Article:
Memorandum submitted by Fidelity International (PE02)

 

 

 

 

Fidelity International is the one of the UK's largest fund management groups and we have a wealth of experience to bring to the debate on the future of private and State retirement saving policies.

 

In addition to our position in the UK, we are also able to draw on the experience of our sister company in the USA, Fidelity Management and Research (FMR), which is that country's largest provider of 401(k) savings / retirement plans.

 

Although we offer products and services across the spectrum, we have a particular expertise in defined contributions (DC) pension schemes.

 

During the months leading up to publication of the Pensions Bill, we have met with many government officials to share our expertise in DC Scheme design, Modelling Tools, Administration and Investment. We are committed to supporting the improvement of Britain's retirement prospects, but not at any cost - existing good provision must not be sacrificed as a result of Personal Accounts.

 

Our principal concerns arising from the Pensions Bill and its associated documents centre on the following areas:

 

1. features understood to have been agreed, that are not articulated in the Bill;

2. exemptions for existing schemes.

 

This submission provides more detail on each of these and proposes alternative solutions.


1. Known features not mentioned in the Bill

 

1.1 Employer Contribution Levels : throughout the evolution of Personal Accounts design, the government has made clear that employer contribution levels will be set at 3% of gross earnings (between 5,035 and 33,540 in 2007/08 terms). However, this is not clearly articulated in the Pensions Bill itself. We believe this point should be made explicit in the Bill so that Employers can be sure of their future responsibilities, and be in a position to plan for their introduction.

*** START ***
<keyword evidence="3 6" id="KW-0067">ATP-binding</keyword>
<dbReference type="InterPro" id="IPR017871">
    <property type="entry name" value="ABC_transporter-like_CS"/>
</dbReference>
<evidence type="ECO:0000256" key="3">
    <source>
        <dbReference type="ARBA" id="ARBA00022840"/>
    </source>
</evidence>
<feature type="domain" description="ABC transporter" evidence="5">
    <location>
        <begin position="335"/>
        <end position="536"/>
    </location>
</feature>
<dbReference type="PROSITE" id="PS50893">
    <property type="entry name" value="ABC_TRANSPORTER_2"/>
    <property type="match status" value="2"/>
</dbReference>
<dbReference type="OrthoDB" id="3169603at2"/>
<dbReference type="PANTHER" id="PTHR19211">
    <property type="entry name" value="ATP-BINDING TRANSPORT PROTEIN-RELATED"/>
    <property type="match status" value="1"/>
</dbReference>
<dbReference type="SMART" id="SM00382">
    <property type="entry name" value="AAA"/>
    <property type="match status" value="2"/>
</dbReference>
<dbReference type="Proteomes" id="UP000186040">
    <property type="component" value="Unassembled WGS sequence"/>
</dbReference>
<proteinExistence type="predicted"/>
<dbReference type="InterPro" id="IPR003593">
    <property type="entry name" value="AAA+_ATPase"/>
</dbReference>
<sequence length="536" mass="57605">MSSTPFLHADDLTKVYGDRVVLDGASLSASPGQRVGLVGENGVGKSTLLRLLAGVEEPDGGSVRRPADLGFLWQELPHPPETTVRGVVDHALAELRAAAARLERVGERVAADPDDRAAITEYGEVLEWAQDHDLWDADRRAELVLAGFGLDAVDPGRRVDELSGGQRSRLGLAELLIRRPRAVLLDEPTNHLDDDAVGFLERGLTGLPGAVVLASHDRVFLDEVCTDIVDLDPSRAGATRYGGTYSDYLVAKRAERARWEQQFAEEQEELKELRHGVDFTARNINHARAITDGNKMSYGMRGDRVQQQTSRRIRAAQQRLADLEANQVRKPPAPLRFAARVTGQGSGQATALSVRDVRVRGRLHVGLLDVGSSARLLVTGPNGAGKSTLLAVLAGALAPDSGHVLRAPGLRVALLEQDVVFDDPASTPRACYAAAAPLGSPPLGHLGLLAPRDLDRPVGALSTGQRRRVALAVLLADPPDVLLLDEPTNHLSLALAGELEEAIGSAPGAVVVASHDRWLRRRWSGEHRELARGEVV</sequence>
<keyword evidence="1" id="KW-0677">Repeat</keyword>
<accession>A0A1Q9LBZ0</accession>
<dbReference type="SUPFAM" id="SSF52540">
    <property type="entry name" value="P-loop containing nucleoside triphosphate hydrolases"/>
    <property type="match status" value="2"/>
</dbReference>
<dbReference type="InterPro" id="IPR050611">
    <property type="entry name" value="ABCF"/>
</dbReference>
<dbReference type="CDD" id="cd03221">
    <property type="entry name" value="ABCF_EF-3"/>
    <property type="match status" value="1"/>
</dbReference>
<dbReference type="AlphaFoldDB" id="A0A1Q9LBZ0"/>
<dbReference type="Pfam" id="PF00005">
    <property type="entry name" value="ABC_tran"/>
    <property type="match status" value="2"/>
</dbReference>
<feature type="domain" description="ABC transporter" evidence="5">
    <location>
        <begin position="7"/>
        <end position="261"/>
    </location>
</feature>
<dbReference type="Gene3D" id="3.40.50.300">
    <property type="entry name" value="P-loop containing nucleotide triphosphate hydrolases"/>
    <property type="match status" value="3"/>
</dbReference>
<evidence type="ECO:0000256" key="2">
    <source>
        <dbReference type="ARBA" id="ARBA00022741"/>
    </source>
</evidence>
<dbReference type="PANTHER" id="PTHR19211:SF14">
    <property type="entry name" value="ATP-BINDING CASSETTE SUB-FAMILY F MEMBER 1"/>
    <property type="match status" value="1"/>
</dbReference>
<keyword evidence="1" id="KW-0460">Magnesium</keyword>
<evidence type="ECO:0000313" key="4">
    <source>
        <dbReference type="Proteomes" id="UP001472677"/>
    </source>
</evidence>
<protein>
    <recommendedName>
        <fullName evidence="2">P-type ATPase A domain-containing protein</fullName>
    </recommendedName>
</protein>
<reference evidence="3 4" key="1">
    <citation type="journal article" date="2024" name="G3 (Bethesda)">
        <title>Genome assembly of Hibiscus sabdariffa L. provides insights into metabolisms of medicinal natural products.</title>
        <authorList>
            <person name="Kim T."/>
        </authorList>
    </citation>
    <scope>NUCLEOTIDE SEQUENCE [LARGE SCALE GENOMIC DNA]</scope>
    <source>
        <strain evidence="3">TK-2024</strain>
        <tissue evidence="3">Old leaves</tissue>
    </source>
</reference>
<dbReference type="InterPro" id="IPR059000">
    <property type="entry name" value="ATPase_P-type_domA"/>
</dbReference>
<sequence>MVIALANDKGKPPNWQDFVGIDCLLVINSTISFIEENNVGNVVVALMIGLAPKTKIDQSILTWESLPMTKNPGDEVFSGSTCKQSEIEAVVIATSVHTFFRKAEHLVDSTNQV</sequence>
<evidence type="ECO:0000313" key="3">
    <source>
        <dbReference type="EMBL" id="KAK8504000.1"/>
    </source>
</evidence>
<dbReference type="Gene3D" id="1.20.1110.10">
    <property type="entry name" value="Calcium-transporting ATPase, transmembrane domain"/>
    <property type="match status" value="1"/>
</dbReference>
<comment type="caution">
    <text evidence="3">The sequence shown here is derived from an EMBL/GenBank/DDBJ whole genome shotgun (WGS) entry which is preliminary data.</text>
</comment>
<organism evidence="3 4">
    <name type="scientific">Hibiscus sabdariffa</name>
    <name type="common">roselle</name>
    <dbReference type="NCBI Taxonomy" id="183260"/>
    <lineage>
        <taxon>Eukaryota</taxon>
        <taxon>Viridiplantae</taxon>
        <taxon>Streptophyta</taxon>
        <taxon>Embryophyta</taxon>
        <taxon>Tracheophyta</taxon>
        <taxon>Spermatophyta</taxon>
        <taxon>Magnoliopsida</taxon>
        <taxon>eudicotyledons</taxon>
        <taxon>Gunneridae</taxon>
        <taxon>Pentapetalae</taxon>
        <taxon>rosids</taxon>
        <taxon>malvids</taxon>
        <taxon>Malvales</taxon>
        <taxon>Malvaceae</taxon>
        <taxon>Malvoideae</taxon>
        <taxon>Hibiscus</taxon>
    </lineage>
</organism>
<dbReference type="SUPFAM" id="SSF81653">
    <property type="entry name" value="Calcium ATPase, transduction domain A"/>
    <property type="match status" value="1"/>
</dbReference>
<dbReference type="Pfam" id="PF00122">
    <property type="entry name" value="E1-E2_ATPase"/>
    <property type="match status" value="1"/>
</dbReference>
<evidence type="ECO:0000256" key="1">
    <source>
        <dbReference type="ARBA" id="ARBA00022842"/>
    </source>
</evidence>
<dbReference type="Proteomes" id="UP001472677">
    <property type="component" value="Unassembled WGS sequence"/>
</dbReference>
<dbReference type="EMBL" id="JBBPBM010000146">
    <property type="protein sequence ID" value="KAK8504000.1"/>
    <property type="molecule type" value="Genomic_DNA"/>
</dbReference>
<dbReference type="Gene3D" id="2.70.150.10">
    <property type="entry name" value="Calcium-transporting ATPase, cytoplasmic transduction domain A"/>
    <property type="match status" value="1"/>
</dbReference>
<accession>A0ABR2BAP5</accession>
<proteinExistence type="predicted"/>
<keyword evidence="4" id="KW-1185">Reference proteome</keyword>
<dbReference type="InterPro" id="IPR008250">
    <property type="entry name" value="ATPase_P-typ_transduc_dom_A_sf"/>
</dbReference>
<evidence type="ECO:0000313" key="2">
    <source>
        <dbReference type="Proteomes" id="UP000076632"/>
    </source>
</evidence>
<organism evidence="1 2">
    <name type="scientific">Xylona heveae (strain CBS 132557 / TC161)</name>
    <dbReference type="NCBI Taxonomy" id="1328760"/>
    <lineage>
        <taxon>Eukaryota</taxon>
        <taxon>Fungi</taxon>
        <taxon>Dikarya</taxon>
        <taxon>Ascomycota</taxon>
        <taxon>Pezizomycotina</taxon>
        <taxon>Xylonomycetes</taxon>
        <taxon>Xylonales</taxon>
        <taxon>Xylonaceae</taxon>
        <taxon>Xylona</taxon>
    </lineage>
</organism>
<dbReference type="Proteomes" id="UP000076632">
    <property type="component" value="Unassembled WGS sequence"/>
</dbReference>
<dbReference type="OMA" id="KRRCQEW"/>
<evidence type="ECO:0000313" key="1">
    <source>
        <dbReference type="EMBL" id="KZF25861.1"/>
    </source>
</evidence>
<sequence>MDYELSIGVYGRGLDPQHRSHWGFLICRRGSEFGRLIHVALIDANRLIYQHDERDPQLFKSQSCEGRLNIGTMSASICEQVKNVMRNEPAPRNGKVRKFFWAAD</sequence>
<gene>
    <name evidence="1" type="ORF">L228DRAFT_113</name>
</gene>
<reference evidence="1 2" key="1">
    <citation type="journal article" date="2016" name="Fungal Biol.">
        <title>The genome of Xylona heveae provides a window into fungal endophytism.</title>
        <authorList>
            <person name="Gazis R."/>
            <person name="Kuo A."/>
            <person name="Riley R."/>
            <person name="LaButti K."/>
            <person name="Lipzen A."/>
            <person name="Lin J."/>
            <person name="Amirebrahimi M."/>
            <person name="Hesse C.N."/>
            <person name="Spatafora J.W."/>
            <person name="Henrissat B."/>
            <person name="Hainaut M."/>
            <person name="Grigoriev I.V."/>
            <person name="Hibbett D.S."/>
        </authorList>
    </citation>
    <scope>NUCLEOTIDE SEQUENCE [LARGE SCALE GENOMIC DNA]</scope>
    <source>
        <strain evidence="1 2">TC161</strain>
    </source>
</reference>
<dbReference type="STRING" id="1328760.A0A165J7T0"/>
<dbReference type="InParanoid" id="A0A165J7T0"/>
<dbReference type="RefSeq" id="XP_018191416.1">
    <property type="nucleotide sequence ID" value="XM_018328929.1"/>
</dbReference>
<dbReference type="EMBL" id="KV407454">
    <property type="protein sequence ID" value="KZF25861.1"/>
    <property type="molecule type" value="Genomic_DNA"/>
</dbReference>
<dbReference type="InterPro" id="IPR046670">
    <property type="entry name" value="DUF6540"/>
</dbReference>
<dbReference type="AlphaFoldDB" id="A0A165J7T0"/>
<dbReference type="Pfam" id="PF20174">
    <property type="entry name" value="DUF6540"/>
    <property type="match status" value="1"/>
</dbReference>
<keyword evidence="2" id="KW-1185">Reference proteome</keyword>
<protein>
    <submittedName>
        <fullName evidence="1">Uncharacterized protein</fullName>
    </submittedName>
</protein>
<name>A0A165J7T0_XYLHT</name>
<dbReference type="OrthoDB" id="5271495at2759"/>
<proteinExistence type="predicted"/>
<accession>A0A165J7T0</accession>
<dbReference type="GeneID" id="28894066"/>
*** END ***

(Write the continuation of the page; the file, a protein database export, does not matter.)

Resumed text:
1.2 Contribution Phasing : in addition, the government has been clear that employer contributions to Personal Accounts will be phased in over 3 years from 2012, starting at 1% in 2012/13, increasing to 2% in 2013/14, and 3% from 2014/15 onwards. Again, this is not explicitly provided for in the Bill in a way that we believe would make it easier for employers to understand their obligations.

 

1.3 Contributions Cap : Following the announcement that the annual Contributions Cap was to be set at 3,600 in 2005/06 terms, rising in line with salary inflation, we had expected this to be articulated in the Bill, and believe that it should be set in primary legislation, to ensure absolute clarity.

 

1.4 Allowable Contributions : Without clarity of the types of contributions allowable into the Personal Accounts scheme, there is a danger that members may attempt to consolidate their pension arrangements, by transferring previous schemes' fund values into Personal Accounts. The government has been clear that this will not be permissible, certainly in the early years, and we believe that this should be expressly covered in the Bill, rather than being swept up into the open-ended statement in clause 53(2).

 

1.5 Power to scrap contribution levels : Under clause 53(5), the Secretary of State is granted the power to repeal the entire section on Contribution Levels. This is, in our opinion, too wide and general a power and should be more explicitly worded to ensure that Personal Accounts retain their stated objective to "complement not compete with" existing private provision. It will also give employers clarity about their future financial responsibilities.

 

 

2. Exemption Tests for Existing Schemes

 

2.1 While supportive of any mechanism that permits existing schemes to exempt themselves from the requirement to provide Personal Accounts if contribution levels are broadly equivalent to the Personal Accounts minima, we believe that the current wording of the Bill regarding contribution equivalence will result in significant additional administration for employers.

 

2.2 The vast majority of existing pension schemes use a pensionable salary definition of "basic salary" at a given point, and contributions are calculated and paid based on this definition. While accepting that this definition does not allow for overtime, bonuses and statutory pay, there is neither a lower off-set amount (5,035 under Personal Accounts), or a ceiling (33,540 under Personal Accounts).